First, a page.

The Construction of Happiness

What’s the greatest thing in the world? What is that “thing” that everyone is looking for? Is it money, fame, success, or love? If you survey any number of people from any demographic, they will all list one, if not all, of these. But out of all of these good things, what is the highest good?


In Aristotle’s classic of moral theory, Nicomachean Ethics, one section discusses human pursuits. He examines the various fields of science and art and explores what everyone is trying to accomplish - the end goal. The commonality he finds is that the aim of all human pursuits is happiness. He concluded that happiness was the highest good because you don’t pursue happiness for the sake of anything else; it is the ultimate end goal, the good that all good things view as their destiny. 

The founders of the United States immortalized “Life, Liberty and the pursuit of Happiness” in the Declaration of Independence. But even the concept of happiness isn’t fully realized because it’s framed as something that exists independent of ourselves, like a separate sovereign entity that is waiting for us to find it, something material. No, happiness is more of a spiritual endeavor. You have to believe in happiness, that happiness is possible, that it exists.

Sonja Lyubomirsky, a leader in the scientific study of well-being, prefers the phrase “creation or construction of happiness” to the famous “pursuit,” since “research shows that it’s in our power to fashion it for ourselves.” This is true. Almost every religious and philosophical school of thought contends that happiness derives from ourselves. Whether it’s removing desire (external control) like a Buddhist or the radical ownership and acceptance of a Stoic, the axiom holds true - our realities are more determined by our perceptions than external circumstances. 

How exactly do we construct our own happiness?

Shawn Achor, author of The Happiness Advantage: The Seven Principles of Positive Psychology That Fuel Success and Performance at Work, provides the answer in his second principle, The Fulcrum and The Lever.

This principle states that an individual’s maximal potential is determined by the lever (the amount of potential and control they believe they have) and the location of the fulcrum (the mindset). In his book, he gives an example through an experiment conducted in 1979 by psychologist Ellen Langer. She demonstrated the power of mindset (fulcrum) using a group of 75-year-old men on a week-long retreat.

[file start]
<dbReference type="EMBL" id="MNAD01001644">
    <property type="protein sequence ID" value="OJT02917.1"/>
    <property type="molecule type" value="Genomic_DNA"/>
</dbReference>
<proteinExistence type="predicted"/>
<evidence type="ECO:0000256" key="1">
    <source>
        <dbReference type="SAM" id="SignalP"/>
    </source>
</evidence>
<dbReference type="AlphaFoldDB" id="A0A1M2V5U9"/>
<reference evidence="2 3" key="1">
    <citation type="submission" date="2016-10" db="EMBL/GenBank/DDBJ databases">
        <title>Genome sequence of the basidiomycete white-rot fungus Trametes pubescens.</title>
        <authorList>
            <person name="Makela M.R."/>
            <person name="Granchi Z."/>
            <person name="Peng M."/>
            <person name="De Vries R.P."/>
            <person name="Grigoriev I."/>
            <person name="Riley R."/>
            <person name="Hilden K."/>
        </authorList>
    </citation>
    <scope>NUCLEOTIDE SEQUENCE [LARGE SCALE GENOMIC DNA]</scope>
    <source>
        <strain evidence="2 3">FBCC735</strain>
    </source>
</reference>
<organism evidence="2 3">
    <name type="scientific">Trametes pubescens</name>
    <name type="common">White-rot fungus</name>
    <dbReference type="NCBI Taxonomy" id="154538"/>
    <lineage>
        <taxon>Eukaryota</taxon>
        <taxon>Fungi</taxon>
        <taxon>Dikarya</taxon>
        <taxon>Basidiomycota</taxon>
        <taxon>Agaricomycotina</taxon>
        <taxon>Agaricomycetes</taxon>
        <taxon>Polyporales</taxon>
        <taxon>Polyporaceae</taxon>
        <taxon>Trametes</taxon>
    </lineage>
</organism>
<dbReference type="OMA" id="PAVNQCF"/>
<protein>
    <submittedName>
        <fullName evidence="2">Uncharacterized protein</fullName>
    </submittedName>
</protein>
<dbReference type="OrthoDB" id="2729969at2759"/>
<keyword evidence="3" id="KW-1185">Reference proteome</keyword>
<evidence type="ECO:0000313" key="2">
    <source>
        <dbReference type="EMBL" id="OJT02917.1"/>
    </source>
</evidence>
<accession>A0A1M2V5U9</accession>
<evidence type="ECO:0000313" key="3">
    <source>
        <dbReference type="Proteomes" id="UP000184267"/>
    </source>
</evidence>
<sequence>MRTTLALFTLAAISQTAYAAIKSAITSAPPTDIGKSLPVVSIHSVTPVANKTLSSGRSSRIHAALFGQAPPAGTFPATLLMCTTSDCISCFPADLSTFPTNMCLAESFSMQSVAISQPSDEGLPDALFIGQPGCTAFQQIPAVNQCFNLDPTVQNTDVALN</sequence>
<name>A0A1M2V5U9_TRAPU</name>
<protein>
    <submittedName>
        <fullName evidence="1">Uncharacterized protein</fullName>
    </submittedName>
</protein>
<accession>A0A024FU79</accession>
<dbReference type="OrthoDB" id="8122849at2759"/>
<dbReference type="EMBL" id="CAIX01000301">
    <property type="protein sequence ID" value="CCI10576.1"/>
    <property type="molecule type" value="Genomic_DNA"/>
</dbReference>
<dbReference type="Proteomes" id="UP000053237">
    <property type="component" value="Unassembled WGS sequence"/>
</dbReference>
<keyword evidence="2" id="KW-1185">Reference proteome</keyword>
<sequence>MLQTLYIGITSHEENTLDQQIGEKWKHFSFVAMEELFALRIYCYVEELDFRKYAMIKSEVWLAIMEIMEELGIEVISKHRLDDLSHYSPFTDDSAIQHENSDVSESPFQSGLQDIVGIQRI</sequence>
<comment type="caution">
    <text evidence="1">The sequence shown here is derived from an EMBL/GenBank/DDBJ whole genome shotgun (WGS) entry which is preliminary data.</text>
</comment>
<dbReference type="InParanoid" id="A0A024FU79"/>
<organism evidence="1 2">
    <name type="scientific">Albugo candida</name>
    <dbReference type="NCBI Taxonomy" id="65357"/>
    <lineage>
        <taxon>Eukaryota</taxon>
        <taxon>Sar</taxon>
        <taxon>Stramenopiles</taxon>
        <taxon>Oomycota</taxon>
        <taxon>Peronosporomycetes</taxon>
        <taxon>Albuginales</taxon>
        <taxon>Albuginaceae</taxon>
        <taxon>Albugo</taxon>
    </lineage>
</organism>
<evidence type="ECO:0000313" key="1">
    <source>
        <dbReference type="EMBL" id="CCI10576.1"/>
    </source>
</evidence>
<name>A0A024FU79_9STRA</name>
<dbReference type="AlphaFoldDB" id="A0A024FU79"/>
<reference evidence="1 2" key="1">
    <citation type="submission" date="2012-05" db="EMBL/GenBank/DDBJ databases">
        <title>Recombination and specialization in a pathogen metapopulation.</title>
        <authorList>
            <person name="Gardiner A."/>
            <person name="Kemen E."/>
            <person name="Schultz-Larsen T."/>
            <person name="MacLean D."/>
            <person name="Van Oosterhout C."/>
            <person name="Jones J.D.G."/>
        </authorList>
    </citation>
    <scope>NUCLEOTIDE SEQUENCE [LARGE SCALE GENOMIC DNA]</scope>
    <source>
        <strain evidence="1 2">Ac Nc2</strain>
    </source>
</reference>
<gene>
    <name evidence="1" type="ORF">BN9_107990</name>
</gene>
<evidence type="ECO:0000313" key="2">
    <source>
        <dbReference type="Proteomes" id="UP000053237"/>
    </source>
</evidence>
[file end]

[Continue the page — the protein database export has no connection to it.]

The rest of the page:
During the retreat, the men were instructed to pretend that the year was 1959 and were provided clothing and materials from that time period to aid the illusion. After a week, the participants were evaluated, and the results showed that they were significantly more flexible, had improved hand strength and posture, and showed vision improvement of almost 10 percent. Their memory and intelligence scores also had improved. Langer’s study was designed to make the case that by simply, as stated by Achor, “moving the fulcrum and lever of these 75-year-old men, she could change the ‘objective’ reality of their age.” 

How do we move the fulcrum in our own lives? 

Turn mindset about people, situations we face, and even tasks into positives. From chore, tedious, and frustrating to learning, opportunity to practice new skills or explore new possibilities. 

Consider your word choices. Due date rather than deadline. What “We have to do” becomes “we have an opportunity to…”. Look for the value in the activity itself, rather than just the goal.

Examine, and potentially change, how you are defining essential words, like productivity. Sometimes we define it through a narrow view, only relating productivity to numbers and ignoring everything that contributes to production, i.e., ideas, morale, engaging staff, workflow, and auxiliary tasks. 

Mindset matters: Engaging in activities that we enjoy naturally enhances work performance. Simply going through the motions of “doing work” doesn’t yield adequate and maximal results.

Of course, we must work towards happiness and make a strident effort, but like the scripture says, “faith without works is dead,” so is the concept of happiness without belief. Not to wax too esoteric, but happiness isn’t an end goal or destination; it’s something you manifest and have to conjure through a double helix of belief and effort. Once we fully grasp this concept, we’ll be able to construct an image of happiness worthy of our determined pursuits.

Here’s to happiness!

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